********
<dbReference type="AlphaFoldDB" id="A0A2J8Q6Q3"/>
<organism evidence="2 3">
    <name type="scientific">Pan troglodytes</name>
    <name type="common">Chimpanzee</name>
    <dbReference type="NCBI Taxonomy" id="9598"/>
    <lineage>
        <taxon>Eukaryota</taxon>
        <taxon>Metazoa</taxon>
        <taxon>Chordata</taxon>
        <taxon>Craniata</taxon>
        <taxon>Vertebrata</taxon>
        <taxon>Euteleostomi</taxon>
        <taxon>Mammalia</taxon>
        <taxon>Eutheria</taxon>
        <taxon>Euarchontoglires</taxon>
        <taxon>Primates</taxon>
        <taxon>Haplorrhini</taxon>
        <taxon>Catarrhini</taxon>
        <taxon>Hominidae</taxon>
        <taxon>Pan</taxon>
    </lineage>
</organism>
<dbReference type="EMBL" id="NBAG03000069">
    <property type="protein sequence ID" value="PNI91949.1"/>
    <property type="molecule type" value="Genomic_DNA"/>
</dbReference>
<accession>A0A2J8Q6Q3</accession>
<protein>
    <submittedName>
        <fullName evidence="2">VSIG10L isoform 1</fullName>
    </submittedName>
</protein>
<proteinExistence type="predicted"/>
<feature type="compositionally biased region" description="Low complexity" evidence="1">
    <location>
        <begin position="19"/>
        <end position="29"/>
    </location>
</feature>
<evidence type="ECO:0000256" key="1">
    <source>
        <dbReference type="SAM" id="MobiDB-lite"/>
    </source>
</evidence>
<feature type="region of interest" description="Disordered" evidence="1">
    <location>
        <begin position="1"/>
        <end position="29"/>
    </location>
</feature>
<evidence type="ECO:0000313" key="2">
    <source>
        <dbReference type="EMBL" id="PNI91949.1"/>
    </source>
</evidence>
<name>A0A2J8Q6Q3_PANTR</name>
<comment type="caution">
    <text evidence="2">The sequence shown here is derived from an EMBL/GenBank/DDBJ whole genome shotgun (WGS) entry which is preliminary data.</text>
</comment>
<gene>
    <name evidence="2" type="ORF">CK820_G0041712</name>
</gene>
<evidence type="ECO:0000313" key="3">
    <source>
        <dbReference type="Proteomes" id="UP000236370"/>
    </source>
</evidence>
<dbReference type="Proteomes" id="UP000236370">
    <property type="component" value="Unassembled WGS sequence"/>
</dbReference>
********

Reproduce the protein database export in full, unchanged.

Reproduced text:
<dbReference type="AlphaFoldDB" id="A0A2J8Q6Q3"/>
<organism evidence="2 3">
    <name type="scientific">Pan troglodytes</name>
    <name type="common">Chimpanzee</name>
    <dbReference type="NCBI Taxonomy" id="9598"/>
    <lineage>
        <taxon>Eukaryota</taxon>
        <taxon>Metazoa</taxon>
        <taxon>Chordata</taxon>
        <taxon>Craniata</taxon>
        <taxon>Vertebrata</taxon>
        <taxon>Euteleostomi</taxon>
        <taxon>Mammalia</taxon>
        <taxon>Eutheria</taxon>
        <taxon>Euarchontoglires</taxon>
        <taxon>Primates</taxon>
        <taxon>Haplorrhini</taxon>
        <taxon>Catarrhini</taxon>
        <taxon>Hominidae</taxon>
        <taxon>Pan</taxon>
    </lineage>
</organism>
<dbReference type="EMBL" id="NBAG03000069">
    <property type="protein sequence ID" value="PNI91949.1"/>
    <property type="molecule type" value="Genomic_DNA"/>
</dbReference>
<accession>A0A2J8Q6Q3</accession>
<protein>
    <submittedName>
        <fullName evidence="2">VSIG10L isoform 1</fullName>
    </submittedName>
</protein>
<proteinExistence type="predicted"/>
<feature type="compositionally biased region" description="Low complexity" evidence="1">
    <location>
        <begin position="19"/>
        <end position="29"/>
    </location>
</feature>
<evidence type="ECO:0000256" key="1">
    <source>
        <dbReference type="SAM" id="MobiDB-lite"/>
    </source>
</evidence>
<feature type="region of interest" description="Disordered" evidence="1">
    <location>
        <begin position="1"/>
        <end position="29"/>
    </location>
</feature>
<evidence type="ECO:0000313" key="2">
    <source>
        <dbReference type="EMBL" id="PNI91949.1"/>
    </source>
</evidence>
<name>A0A2J8Q6Q3_PANTR</name>
<comment type="caution">
    <text evidence="2">The sequence shown here is derived from an EMBL/GenBank/DDBJ whole genome shotgun (WGS) entry which is preliminary data.</text>
</comment>
<gene>
    <name evidence="2" type="ORF">CK820_G0041712</name>
</gene>
<evidence type="ECO:0000313" key="3">
    <source>
        <dbReference type="Proteomes" id="UP000236370"/>
    </source>
</evidence>
<dbReference type="Proteomes" id="UP000236370">
    <property type="component" value="Unassembled WGS sequence"/>
</dbReference>